A Wall Street Journal review of Huawei’sgrants, credit facilities, tax breaks and other forms of financial assistance details for the first time how Huawei had access to as much as $75 billion in state support as it grew from a little-known vendor of phone switches to the world’s largest telecom-equipment company—helping Huawei offer generous financing terms and undercut rivals’ prices by some 30%, analysts and customers say.

Huawei is vying to build next-generation 5G telecom networks around the world. While financial support for favored firms or industries is common in many countries, China’s assistance for Huawei, including tax waivers that began 25 years ago, is among a number of factors stoking questions about Huawei’s relationship with the state.

“While Huawei has commercial interests, those commercial interests are strongly supported by the state,” said Michael Wessel, a member of a U.S. congressional panel that reviews U.S.-China relations, in an interview.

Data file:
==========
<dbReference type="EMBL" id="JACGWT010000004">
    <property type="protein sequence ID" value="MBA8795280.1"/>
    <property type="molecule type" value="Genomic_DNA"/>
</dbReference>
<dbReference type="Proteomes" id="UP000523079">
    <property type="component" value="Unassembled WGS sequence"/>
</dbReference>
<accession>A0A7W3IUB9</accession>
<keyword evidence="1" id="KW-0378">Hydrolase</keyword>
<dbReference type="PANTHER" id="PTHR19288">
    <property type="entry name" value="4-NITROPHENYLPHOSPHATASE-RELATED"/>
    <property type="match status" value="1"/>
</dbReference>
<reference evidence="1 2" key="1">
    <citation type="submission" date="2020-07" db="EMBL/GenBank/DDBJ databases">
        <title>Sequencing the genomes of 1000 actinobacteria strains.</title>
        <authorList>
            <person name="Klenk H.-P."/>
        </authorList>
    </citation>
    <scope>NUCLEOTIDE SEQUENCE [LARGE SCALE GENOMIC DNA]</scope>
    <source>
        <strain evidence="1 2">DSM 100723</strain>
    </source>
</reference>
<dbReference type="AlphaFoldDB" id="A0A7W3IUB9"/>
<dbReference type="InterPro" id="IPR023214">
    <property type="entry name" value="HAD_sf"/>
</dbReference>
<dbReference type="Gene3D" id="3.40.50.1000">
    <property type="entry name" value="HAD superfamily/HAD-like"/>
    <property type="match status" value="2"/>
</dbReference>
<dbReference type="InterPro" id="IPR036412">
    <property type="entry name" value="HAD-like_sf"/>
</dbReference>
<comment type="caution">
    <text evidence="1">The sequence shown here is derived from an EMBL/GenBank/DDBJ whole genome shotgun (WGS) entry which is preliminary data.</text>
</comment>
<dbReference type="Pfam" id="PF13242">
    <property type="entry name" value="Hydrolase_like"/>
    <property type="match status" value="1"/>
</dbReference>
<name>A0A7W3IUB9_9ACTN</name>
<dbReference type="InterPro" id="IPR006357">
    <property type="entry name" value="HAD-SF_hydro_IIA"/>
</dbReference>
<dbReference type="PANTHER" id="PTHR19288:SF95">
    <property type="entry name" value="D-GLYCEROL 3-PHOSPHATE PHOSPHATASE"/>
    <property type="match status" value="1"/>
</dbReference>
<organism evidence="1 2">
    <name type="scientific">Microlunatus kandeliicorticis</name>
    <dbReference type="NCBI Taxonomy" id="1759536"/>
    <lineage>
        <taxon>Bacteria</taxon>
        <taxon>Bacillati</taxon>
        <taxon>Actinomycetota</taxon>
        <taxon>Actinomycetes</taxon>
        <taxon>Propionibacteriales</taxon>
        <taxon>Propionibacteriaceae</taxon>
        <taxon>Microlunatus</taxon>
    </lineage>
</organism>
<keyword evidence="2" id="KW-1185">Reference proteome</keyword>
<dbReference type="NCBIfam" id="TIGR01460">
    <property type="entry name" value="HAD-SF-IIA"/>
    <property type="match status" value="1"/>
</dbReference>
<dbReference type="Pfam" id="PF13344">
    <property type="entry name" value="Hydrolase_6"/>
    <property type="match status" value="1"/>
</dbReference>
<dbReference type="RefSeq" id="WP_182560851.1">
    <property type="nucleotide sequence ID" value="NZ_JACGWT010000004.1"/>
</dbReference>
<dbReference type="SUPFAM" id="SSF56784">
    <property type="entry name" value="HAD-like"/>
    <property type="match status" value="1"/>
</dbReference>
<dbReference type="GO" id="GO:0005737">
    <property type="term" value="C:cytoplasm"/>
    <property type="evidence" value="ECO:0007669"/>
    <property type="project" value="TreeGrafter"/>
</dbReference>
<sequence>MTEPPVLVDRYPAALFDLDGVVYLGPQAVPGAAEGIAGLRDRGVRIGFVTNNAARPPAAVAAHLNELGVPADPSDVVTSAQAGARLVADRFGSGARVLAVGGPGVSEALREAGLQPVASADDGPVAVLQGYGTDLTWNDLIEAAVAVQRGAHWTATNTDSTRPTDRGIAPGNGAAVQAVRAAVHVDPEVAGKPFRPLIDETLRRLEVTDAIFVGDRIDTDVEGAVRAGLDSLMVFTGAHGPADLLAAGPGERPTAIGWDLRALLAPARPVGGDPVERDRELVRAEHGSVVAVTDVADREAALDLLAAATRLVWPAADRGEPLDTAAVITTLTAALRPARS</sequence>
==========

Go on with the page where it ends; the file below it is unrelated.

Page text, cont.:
The U.S. has raised concerns that use of Huawei’s equipment could pose a security risk, should Beijing request network data from the company. Huawei says it would never hand such data to the government.

The largest portion of assistance, about $46 billion, comes from loans, credit lines and other assistance from state lenders, the Journal’s review showed. The company saved as much as $25 billion in taxes between 2008 and 2018 due to state incentives to promote the tech sector. Among other assistance, it enjoyed $1.6 billion in grants and $2 billion in land discounts.

Huawei said in a statement that it received “small and non-material” grants to support its research, which it said were not unusual. Much of the support—for example, tax breaks to the tech sector—was available to others, it noted.

State assistance for Huawei isn’t always quantifiable. In 1999, China’s central government arranged an unusual intervention to rescue the company from allegations of tax fraud, according to accounts by Chinese and other officials.